Despite the fact that the public have been consulted extensively, Victorian Attorney-General Robert Clark has claimed that the new guidelines currently being prepared for a possible R18+ rating require “careful scrutiny and public debate” before any decision is made. And, in a statement that sends alarm bells ringing, he stated he was worried about the possibility of increasingly violent video games being made available in the country.
“The Coalition government is very concerned that the draft guidelines currently being proposed by the Commonwealth would legalise games with high levels of graphic, frequent and gratuitous violence, including violence against civilians and police,’’ Clark stated, speaking to Fairfax.
“The Victorian government will decide our position based on our assessment of whether the final proposal will adequately protect the community.”
Brendan O’Connor claimed that he was open to suggestions, but reminded Clark that the public were in complete support of an R18+ rating for games.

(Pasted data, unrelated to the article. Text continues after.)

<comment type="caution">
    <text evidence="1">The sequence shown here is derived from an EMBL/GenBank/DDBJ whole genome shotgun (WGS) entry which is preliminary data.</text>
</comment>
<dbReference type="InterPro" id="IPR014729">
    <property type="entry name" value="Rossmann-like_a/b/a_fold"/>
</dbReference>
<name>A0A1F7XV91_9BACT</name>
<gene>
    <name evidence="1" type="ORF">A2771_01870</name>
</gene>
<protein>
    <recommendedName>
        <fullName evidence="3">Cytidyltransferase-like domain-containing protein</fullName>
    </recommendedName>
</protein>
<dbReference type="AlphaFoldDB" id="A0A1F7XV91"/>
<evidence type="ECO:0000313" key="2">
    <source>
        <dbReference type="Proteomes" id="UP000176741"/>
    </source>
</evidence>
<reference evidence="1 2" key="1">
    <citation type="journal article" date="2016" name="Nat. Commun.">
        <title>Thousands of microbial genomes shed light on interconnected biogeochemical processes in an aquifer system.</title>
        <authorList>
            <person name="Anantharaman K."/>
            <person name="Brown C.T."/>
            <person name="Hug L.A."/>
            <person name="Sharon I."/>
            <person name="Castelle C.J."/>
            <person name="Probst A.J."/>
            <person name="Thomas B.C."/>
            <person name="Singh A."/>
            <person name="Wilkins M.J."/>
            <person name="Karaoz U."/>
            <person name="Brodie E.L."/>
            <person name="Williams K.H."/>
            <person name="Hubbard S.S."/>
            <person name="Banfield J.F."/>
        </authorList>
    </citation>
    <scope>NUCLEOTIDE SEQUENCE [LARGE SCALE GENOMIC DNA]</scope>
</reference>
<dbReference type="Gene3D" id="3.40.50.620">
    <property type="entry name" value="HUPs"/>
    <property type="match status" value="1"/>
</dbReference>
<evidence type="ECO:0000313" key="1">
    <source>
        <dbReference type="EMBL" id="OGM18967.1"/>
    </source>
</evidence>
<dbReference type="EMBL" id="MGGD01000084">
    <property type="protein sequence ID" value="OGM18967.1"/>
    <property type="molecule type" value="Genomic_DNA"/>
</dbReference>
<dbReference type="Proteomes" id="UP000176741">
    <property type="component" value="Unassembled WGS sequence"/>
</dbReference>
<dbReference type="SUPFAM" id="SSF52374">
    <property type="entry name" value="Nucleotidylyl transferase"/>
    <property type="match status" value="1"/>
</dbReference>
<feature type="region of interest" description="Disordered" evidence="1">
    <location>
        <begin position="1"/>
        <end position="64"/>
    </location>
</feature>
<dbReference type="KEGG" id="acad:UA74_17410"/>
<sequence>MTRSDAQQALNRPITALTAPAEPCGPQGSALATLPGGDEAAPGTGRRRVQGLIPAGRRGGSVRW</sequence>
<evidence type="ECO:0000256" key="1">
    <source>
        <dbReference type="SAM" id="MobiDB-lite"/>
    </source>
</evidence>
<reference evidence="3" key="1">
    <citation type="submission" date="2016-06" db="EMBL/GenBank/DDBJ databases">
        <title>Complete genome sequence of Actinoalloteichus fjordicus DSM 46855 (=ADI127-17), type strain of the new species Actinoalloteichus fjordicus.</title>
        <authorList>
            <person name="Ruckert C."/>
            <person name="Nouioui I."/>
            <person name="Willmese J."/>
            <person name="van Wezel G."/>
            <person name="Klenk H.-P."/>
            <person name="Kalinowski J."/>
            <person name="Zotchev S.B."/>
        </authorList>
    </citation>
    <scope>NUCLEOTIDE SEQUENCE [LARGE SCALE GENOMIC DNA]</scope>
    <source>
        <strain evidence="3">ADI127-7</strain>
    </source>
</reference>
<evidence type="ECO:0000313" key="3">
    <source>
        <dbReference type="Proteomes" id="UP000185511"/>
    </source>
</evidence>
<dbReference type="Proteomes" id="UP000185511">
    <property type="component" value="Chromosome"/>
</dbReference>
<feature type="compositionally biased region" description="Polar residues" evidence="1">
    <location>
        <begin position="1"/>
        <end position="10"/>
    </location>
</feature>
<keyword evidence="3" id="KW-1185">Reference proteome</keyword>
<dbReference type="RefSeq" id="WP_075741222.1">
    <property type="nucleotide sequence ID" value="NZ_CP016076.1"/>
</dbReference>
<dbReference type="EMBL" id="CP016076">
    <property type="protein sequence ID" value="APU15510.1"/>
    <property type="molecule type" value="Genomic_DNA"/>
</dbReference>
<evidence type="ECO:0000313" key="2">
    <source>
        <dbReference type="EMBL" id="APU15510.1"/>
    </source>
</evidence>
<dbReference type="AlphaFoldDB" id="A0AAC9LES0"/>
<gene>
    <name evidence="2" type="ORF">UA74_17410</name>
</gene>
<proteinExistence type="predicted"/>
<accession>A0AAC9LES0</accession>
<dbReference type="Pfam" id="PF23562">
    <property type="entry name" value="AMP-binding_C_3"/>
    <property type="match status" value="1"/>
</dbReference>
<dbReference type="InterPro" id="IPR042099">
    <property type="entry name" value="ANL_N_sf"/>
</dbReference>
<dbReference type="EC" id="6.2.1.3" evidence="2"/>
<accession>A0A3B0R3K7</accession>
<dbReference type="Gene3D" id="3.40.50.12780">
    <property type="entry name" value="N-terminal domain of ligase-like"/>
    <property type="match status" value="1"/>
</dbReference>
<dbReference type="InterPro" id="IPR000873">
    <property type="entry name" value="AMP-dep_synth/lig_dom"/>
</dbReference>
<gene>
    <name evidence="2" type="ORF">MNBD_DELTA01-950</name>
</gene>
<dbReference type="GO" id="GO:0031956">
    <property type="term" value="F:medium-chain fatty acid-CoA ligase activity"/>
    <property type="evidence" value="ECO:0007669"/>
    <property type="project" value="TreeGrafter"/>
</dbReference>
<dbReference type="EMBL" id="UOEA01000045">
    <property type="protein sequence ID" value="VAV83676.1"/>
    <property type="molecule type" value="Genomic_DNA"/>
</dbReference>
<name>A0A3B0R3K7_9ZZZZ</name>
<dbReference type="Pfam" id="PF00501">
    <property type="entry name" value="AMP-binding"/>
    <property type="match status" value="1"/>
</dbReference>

‘‘The public has been consulted extensively on this matter and overwhelmingly support the introduction of an adult classification for games,” claimed O’Connor.
‘‘About 60,000 submissions were received in the last consultation round, showing huge community support for the introduction of an adult computer game classification. I await state and territory governments’ views on the draft guidelines and remain open to sensible suggestions consistent with community expectations and good public policy.’’
While many have interpreted Clark’s statements as an outright rebuttal to the proposed R18+ rating, it’s worth noting that at no point during the interview did he claim that he outright opposed such a rating. That said, he did state that the “Coalition Government” were concerned about the draft guidelines, which suggests that the issue may get caught up in the web of party politics as the Coalition seek to appease their Conservative voter base.
We’re remaining positive. The position of the new NSW Attorney-General remains unclear, but there is plenty of support amongst the other Attorneys-General. Hopefully common sense will prevail. Brendan O’Connor has stated that a decision will be made in July, hopefully that decision won’t be delayed by the petty squabbles of party politics.